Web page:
One day, while Frankl was on a predawn march to work on laying railroad tracks in one of the concentration camps, another prisoner wondered aloud about the fate of their loved ones. Frankl began to think about his own wife, and realized that even though he couldn't know at that time whether she was still alive, she was present within him:

"The salvation of man is through love and in love. I understood how a man who has nothing left in this world still may know bliss, be it only for a brief moment, in the contemplation of his beloved." — Viktor Frankl

And throughout his ordeal, he could not help but see, that, among those given a chance for survival, it was those who held on to a vision of the future; whether it be a significant task before them, or a return to their loved ones; that were most likely to survive their suffering. Frankl lost his wife, his parents, and other members of his family to the Holocaust and it was the meaning he found in that suffering that led to the writing of Man's Search for Meaning.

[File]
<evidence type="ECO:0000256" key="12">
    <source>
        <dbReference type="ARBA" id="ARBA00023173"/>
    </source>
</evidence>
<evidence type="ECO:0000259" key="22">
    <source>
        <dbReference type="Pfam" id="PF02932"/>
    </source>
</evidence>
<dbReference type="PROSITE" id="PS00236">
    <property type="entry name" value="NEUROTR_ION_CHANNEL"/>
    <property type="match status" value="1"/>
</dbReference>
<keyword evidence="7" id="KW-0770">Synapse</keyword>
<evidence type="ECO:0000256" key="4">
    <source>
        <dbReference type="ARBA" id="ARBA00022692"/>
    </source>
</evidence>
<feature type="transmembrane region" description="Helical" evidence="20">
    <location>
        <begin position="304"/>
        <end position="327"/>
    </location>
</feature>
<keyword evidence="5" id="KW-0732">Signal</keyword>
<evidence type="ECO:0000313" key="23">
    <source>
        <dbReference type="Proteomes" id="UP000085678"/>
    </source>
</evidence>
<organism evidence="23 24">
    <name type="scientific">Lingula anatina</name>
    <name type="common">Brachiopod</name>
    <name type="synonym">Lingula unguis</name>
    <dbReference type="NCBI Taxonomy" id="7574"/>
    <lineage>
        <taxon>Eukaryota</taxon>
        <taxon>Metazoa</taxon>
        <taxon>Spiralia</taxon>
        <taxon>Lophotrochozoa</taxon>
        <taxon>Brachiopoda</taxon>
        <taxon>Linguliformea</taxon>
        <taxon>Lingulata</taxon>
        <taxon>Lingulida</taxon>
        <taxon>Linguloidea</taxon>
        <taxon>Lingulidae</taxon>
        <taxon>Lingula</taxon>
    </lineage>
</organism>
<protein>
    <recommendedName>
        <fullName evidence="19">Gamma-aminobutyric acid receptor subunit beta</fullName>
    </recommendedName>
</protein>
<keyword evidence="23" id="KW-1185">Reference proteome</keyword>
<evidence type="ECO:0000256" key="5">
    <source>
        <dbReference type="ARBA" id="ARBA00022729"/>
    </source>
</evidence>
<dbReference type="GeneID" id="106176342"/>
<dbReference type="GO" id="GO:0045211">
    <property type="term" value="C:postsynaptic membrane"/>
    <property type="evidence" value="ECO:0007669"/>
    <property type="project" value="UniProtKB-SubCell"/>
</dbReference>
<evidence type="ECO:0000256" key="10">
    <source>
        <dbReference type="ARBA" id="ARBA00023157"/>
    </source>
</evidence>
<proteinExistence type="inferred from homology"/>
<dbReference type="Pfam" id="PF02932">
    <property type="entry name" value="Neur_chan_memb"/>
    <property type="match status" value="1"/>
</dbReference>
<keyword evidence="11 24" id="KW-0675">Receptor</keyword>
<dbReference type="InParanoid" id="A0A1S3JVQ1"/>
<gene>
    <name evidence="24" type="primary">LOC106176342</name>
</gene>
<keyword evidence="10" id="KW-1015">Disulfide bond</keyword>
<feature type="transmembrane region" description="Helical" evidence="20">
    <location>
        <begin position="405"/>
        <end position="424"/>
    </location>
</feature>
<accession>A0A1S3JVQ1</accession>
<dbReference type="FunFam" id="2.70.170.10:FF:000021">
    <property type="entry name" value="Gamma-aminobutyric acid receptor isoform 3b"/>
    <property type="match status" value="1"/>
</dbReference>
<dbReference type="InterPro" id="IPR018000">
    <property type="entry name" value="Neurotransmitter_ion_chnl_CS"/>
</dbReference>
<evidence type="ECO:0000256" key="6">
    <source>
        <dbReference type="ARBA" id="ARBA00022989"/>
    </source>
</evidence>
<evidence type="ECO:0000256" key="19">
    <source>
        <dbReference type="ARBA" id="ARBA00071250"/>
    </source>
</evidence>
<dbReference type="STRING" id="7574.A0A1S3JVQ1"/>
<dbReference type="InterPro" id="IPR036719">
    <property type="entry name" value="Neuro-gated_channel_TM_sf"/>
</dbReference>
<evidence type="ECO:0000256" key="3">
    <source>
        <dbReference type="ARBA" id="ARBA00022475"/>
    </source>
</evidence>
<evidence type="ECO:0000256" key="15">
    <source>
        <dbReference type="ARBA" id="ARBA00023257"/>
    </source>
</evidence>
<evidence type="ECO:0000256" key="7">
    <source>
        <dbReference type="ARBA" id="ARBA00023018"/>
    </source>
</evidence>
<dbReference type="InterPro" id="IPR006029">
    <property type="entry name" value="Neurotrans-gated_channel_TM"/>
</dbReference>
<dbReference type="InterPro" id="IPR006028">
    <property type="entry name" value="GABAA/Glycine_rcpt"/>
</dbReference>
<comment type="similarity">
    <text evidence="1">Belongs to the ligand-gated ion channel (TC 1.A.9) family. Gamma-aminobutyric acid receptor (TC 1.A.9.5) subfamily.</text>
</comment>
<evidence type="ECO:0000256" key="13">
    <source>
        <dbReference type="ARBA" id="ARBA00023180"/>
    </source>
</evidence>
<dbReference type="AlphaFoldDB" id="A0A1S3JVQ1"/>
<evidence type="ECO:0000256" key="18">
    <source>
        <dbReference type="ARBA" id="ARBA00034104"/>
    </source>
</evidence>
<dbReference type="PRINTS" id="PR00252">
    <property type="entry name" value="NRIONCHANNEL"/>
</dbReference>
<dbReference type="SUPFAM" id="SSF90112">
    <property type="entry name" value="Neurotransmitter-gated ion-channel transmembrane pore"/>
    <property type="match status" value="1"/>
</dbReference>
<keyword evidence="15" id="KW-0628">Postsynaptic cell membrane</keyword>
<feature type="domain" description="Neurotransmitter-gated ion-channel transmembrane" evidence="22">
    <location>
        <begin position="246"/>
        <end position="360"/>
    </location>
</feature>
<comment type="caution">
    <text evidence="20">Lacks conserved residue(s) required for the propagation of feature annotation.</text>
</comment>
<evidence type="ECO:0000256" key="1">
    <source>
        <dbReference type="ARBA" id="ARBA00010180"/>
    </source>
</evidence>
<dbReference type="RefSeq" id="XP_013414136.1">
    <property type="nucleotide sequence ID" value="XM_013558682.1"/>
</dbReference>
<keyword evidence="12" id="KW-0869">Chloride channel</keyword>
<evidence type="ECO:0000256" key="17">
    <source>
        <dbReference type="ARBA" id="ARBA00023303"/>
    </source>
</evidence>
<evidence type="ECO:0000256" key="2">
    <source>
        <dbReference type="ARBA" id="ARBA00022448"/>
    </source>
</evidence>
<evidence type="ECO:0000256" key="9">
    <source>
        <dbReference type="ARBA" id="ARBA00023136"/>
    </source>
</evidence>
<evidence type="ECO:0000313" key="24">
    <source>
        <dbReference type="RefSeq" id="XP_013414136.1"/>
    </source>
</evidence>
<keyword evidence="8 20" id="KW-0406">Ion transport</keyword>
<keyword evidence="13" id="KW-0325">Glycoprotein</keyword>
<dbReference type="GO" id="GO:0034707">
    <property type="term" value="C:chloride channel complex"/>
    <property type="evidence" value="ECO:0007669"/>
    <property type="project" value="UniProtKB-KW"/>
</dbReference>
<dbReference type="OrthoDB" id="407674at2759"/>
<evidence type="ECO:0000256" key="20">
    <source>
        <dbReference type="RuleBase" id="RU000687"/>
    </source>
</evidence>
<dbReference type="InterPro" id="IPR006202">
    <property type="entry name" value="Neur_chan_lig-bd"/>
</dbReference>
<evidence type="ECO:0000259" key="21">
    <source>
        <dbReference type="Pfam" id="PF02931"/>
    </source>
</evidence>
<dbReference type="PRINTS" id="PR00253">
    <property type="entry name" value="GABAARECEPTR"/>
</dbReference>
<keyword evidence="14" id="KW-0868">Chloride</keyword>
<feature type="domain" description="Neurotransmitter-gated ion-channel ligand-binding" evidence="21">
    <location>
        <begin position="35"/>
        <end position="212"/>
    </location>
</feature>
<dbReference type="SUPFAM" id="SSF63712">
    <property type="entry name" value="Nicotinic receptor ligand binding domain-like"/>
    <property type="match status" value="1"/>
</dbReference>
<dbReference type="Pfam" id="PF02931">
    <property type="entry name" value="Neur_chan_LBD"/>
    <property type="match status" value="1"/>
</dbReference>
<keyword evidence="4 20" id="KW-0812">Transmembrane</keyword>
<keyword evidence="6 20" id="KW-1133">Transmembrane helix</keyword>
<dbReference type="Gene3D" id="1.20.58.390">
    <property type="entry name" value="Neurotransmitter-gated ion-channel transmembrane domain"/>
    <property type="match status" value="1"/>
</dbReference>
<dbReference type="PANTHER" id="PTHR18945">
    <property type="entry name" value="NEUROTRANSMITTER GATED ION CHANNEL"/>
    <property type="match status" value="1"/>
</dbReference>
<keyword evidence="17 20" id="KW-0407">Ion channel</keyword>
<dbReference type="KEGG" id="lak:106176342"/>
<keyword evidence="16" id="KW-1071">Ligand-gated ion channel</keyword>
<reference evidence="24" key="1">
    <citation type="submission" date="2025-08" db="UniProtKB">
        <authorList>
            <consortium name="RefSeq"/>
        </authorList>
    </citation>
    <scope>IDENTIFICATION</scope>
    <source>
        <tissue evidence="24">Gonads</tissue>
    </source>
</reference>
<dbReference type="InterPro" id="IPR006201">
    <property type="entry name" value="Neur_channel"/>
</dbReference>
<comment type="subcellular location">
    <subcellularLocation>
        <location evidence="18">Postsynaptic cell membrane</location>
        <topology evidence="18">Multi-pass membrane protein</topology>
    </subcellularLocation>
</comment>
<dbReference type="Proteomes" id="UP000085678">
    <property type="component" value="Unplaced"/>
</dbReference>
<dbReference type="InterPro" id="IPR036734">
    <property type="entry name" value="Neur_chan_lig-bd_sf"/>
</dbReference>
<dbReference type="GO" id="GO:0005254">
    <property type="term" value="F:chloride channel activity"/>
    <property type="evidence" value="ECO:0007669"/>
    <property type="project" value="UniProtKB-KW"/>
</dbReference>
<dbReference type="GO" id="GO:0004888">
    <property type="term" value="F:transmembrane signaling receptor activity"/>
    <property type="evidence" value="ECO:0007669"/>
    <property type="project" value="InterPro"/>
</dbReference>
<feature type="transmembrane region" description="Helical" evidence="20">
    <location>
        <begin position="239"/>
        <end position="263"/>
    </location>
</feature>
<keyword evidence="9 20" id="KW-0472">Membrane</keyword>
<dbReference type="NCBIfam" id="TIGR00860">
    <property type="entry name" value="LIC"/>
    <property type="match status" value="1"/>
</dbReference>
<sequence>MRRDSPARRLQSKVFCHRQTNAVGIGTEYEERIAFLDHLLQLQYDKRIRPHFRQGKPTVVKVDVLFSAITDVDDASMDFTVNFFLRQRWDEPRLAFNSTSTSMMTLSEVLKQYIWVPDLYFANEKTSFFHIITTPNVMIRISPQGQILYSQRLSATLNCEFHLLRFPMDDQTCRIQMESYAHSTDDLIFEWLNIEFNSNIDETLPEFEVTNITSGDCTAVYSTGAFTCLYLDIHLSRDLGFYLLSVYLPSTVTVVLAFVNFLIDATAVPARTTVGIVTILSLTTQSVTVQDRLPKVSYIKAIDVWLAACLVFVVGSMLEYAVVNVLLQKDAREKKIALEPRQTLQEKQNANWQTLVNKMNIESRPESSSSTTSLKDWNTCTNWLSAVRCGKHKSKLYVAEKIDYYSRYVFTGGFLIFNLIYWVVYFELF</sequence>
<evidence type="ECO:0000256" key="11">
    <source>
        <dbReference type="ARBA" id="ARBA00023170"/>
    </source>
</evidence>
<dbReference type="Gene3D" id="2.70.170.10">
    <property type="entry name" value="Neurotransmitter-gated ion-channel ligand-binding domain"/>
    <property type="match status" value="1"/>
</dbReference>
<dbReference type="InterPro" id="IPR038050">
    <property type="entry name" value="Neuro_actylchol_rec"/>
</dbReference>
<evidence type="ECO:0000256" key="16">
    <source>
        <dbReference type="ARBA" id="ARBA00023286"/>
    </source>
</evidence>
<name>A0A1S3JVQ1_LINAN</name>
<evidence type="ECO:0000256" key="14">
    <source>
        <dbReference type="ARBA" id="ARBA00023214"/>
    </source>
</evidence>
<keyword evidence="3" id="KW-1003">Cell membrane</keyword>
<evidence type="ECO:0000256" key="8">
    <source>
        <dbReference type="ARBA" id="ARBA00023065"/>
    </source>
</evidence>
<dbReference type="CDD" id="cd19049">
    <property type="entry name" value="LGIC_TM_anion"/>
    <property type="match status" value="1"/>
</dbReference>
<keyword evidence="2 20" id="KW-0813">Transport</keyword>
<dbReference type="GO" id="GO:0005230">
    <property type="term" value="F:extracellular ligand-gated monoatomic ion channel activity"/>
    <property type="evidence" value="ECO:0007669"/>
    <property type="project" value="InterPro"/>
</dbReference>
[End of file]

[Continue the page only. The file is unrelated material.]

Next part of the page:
After being liberated from Auschwitz in 1945, Frankl, who had secretly been keeping a record of his observations in the camps on discarded scraps of paper, published a book in German, setting out his ideas on Logotherapy. This was translated into English in 1959, and a revised and enlarged edition was published in 1963, titled, The Doctor and the Soul: An Introduction to Logotherapy. By the time he died, Frankl's book, Man's Search for Meaning, had been translated into 24 languages and reprinted 73 times, as well as having been used as a standard text in high school and university courses in psychology, philosophy, and theology.